Franklin was appointed to draft a constitution that would bind together the colonies and bring about united effort. The constitution was drawn up and accepted by the delegates, but when submitted to their constituents it was rejected by them because it gave too much power to the king, and it met with the same fate at the hands of the king because it allowed too much authority to the people.

was fairly begun in 1754 and England made vigorous effort at the beginning of the following year to secure a successful campaign. Four expeditions were planned. Lawrence, governor of Nova Scotia, was to complete the conquest of that province. William Johnson of New York was to take Crown Point, with the aid of the Mohawk Indians. To Shirley of Massachusetts was given the task of driving the French from Fort Niagara, while General Braddock, at the head of two regiments of regulars, aided by a considerable force of Continentals, was to drive out the French and take possession of Fort Duquesne.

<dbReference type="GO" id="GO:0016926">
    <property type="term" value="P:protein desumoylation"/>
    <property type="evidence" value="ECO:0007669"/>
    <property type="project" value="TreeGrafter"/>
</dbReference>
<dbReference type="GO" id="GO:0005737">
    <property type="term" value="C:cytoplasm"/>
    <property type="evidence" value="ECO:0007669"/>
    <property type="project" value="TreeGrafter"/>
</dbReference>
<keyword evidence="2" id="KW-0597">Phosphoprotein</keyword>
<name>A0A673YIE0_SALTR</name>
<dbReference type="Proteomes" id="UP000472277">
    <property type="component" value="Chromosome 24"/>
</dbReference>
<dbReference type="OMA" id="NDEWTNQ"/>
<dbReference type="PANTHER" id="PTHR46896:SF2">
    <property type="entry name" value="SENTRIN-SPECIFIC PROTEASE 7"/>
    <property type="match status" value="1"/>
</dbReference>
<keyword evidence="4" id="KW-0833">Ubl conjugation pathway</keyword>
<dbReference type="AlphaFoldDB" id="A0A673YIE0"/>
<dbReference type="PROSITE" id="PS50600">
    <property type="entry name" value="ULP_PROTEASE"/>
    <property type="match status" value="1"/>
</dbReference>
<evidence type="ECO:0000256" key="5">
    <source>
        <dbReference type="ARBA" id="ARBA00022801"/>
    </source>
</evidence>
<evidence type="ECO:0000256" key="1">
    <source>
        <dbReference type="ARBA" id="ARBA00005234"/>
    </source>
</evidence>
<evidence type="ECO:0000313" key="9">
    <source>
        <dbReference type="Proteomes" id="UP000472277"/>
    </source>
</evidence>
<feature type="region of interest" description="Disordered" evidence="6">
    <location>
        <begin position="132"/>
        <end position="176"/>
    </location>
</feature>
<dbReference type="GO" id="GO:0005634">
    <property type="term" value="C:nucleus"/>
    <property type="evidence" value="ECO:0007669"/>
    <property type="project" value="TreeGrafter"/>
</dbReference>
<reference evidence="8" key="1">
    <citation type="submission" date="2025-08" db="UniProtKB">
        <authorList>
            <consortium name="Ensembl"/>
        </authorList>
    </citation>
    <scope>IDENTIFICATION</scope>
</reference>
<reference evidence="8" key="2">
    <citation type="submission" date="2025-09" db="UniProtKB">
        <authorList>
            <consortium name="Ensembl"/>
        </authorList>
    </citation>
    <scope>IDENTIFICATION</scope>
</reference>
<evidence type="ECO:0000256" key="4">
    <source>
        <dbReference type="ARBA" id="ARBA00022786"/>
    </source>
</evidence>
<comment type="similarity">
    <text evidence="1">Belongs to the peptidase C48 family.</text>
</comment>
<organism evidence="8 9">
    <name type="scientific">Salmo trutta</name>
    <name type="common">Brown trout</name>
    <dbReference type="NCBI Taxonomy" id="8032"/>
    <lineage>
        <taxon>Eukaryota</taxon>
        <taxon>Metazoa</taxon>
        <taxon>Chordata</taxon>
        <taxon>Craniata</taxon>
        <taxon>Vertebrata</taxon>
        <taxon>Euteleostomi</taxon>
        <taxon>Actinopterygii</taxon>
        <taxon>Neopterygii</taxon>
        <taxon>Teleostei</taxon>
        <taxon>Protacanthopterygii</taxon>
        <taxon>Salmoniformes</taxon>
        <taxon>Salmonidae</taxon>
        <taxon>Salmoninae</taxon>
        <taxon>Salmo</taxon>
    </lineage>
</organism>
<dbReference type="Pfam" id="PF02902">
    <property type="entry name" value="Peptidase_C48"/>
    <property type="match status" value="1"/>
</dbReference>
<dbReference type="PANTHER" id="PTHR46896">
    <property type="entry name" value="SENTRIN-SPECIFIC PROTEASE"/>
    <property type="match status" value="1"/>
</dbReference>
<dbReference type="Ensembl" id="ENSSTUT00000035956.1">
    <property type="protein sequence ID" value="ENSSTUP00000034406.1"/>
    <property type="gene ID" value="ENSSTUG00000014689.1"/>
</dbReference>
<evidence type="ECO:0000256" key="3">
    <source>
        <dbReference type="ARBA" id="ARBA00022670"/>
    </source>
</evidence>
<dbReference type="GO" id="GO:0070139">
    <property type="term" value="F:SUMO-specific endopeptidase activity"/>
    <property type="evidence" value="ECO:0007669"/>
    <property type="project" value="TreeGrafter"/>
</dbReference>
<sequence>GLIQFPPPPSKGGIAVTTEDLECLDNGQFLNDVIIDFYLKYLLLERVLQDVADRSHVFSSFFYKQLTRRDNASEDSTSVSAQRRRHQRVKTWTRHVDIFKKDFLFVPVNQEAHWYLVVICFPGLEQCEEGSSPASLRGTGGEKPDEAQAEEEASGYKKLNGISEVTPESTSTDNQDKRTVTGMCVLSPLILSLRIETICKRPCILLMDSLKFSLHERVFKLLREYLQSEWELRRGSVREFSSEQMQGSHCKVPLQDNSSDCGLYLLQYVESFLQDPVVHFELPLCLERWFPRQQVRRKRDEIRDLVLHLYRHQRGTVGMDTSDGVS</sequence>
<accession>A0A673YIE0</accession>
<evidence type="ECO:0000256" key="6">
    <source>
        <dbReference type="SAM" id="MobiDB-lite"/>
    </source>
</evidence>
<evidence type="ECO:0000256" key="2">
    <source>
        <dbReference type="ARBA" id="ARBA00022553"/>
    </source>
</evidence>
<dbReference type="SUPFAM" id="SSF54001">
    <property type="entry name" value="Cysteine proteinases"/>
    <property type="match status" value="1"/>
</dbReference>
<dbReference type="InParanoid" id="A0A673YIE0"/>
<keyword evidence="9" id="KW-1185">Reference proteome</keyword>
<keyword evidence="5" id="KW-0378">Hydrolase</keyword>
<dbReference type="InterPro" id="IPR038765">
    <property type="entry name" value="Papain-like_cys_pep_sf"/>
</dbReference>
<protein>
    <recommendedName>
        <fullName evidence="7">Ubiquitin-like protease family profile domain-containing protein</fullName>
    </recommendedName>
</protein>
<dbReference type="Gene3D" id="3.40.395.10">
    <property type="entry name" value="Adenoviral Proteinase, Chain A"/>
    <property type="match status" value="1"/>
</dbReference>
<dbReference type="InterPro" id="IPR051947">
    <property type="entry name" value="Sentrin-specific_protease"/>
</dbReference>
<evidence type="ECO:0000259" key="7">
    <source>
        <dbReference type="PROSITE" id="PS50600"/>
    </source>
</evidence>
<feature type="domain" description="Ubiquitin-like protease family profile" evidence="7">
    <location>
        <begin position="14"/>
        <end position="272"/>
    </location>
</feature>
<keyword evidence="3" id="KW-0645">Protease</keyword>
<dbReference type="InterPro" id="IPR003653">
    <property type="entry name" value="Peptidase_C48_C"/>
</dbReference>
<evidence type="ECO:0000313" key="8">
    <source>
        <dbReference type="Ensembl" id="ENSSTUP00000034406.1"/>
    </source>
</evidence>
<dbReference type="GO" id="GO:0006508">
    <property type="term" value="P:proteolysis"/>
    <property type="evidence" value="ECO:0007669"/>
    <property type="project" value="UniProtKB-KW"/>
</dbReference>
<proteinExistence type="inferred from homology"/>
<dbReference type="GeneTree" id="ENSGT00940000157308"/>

The peculiar regulations of the British authorities prevented the colonists from enlisting in large numbers. It was ordered that provincial captains and colonels should have no rank when serving in the British army. Washington left the service in disgust, but his ardent patriotism induced him afterward to volunteer as an aid to General Braddock. The disastrous result of that expedition is too well known to need recapitulation. It was only through the courage, knowledge and tact of Washington that any part of the army was saved. The only successful enterprise during the year was that of Johnson. A victory was gained over Deskeau, yet it was not so much the skill of the general that brought about that result as the bravery of his New England troops. Johnson was wounded, not severely, early in the engagements, and the brave New Englanders fought on without a commander till they conquered the enemy. Deskeau was defeated, but the fort was not even attacked. Stark and Putnam were in the battle to take their first lessons in the art of war and prepare themselves for the brave deeds they were yet to do when other interests were at stake.